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Endogenous steroids measured by high-specificity liquid chromatography-tandem mass spectrometry and prevalent cardiovascular disease in 70-year-old men and women
Uppsala University, Disciplinary Domain of Medicine and Pharmacy, Faculty of Medicine, Department of Women's and Children's Health, Obstetrics and Gynaecology. (Gynekologisk endokrinologi/Naessen)
Uppsala University, Disciplinary Domain of Medicine and Pharmacy, Faculty of Medicine, Department of Women's and Children's Health, Obstetrics and Gynaecology. (Gynekologisk endokrinologi/Naessen)
Uppsala University, Disciplinary Domain of Science and Technology, Chemistry, Department of Physical and Analytical Chemistry, Analytical Chemistry.
Uppsala University, Disciplinary Domain of Medicine and Pharmacy, Faculty of Medicine, Department of Women's and Children's Health, Obstetrics and Gynaecology. (Gynekologisk endokrinologi/Naessen)
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2010 (English)In: Journal of Clinical Endocrinology and Metabolism, ISSN 0021-972X, E-ISSN 1945-7197, Vol. 95, no 4, 1889-1897 p.Article in journal (Refereed) Published
Abstract [en]

CONTEXT: There is a need for increased knowledge about endogenous sex hormone levels and clinical outcomes of risk/benefit. Immunoassays have poor specificity to reliably measure low steroid concentrations in elderly. OBJECTIVE: The objective of the study was to evaluate plasma steroid concentrations with regard to prevalent cardiovascular disease (CVD) in elderly, using mass spectrometry. SETTING: The study was conducted at a university hospital research unit. DESIGN AND METHODS: Plasma samples were analyzed from 202 70-yr-olds as part of a large population-based study, Prospective Investigation of the Vasculature in Uppsala Seniors. Twenty-eight of these had prevalent CVD. Eleven steroids were quantified, using liquid chromatography-tandem mass spectrometry. Women with current/previous menopausal hormone therapy (n = 35) were excluded. RESULTS: Men without prevalent CVD had higher plasma 17beta-estradiol (E2), compared with women. Men with prevalent CVD, compared with those without, had lower 17-hydroxypregnenolone (17OHPregn), 17-hydroxyprogesterone, and higher estrone/androstenedione and E2/testosterone (T) (aromatase activity). Women with prevalent CVD had lower pregnenolone, 17OHPregn, and dehydroepiandrosterone (DHEA) but higher DHEA/17OHPregn, androstenedione/DHEA, E2/T, E2/estrone, and E2/SHBG. The aromatase index, E2/T, was higher for prevalent CVD in both sexes. Adjustment for statin use, smoking, and body mass index yielded additional significant differences in men, whereas some were lost in women. Logistic regression indicated strong associations between prevalent CVD and low 17OHPregn, adjusted odds ratio of 0.18, 95% confidence interval (0.06-0.61); P = 0.006, in women and low 17-hydroxyprogesterone, 0.45 (0.25-0.80); P = 0.007 in men, most likely caused by increased throughput (consumption) toward estrogen synthesis. CONCLUSIONS: Prevalent CVD was associated with indications of lower androgen precursors, increased aromatase activity, and higher estrogen levels in both sexes. Results might represent an endogenous response to a condition of developing atherosclerosis, rather than a causative relationship. Furthermore studies are needed.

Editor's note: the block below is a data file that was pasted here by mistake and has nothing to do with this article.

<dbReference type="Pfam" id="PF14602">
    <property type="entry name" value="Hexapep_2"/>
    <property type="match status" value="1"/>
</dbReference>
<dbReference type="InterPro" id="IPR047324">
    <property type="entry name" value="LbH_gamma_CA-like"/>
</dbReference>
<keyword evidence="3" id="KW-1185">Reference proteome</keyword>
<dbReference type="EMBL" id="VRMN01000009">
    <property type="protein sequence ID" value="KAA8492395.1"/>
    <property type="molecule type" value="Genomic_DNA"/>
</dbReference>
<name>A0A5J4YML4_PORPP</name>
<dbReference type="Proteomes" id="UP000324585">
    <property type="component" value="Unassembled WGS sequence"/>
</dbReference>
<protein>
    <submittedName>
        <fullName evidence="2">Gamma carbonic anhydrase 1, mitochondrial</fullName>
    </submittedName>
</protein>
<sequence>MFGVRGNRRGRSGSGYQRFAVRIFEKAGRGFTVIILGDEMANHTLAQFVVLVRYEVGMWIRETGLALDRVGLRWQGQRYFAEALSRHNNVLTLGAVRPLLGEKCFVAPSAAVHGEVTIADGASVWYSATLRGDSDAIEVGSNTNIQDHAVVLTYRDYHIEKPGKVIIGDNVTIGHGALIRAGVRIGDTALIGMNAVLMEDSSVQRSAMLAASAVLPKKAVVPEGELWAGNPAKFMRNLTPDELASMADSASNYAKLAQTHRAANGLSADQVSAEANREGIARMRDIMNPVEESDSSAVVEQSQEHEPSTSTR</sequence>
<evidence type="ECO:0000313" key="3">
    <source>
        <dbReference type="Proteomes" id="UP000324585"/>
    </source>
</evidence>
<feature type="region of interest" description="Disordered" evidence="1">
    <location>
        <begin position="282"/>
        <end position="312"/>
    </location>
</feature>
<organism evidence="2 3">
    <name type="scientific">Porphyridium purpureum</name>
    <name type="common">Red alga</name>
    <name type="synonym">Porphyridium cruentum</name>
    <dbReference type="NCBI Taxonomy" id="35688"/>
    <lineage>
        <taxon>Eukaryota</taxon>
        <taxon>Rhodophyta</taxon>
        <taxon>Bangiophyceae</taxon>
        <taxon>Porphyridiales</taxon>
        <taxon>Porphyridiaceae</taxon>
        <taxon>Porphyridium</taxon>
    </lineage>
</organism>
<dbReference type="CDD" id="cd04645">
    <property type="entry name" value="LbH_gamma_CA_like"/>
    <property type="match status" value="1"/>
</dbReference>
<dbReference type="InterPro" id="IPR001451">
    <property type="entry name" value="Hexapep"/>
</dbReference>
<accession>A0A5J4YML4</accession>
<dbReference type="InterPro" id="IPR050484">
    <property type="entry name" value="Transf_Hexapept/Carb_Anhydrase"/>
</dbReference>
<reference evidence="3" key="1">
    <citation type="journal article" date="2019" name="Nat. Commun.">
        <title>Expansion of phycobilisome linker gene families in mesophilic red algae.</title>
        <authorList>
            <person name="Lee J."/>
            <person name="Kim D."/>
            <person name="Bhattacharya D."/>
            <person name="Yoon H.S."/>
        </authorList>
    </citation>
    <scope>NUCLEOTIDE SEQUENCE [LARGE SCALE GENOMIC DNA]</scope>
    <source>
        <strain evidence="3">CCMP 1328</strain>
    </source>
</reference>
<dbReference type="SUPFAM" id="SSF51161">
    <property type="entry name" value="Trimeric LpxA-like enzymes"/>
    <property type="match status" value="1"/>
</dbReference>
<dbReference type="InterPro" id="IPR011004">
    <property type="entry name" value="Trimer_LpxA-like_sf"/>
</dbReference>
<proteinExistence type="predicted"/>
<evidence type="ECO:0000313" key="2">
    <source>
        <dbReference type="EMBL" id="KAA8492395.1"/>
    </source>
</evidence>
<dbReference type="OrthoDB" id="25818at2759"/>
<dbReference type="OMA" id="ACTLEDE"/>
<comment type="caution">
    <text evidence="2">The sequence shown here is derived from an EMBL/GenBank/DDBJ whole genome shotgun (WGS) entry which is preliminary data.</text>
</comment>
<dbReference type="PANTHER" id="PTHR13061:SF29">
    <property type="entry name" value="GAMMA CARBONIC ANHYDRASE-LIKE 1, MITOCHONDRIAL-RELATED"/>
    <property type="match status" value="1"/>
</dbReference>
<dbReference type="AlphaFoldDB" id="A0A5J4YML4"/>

Place, publisher, year, edition, pages
2010. Vol. 95, no 4, 1889-1897 p.
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Medical and Health Sciences Chemical Sciences
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URN: urn:nbn:se:uu:diva-125817DOI: 10.1210/jc.2009-1722ISI: 000276402300050PubMedID: 20164295OAI: oai:DiVA.org:uu-125817DiVA: diva2:321066
Available from: 2010-05-28 Created: 2010-05-28 Last updated: 2011-03-31Bibliographically approved

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Bergquist, Jonas

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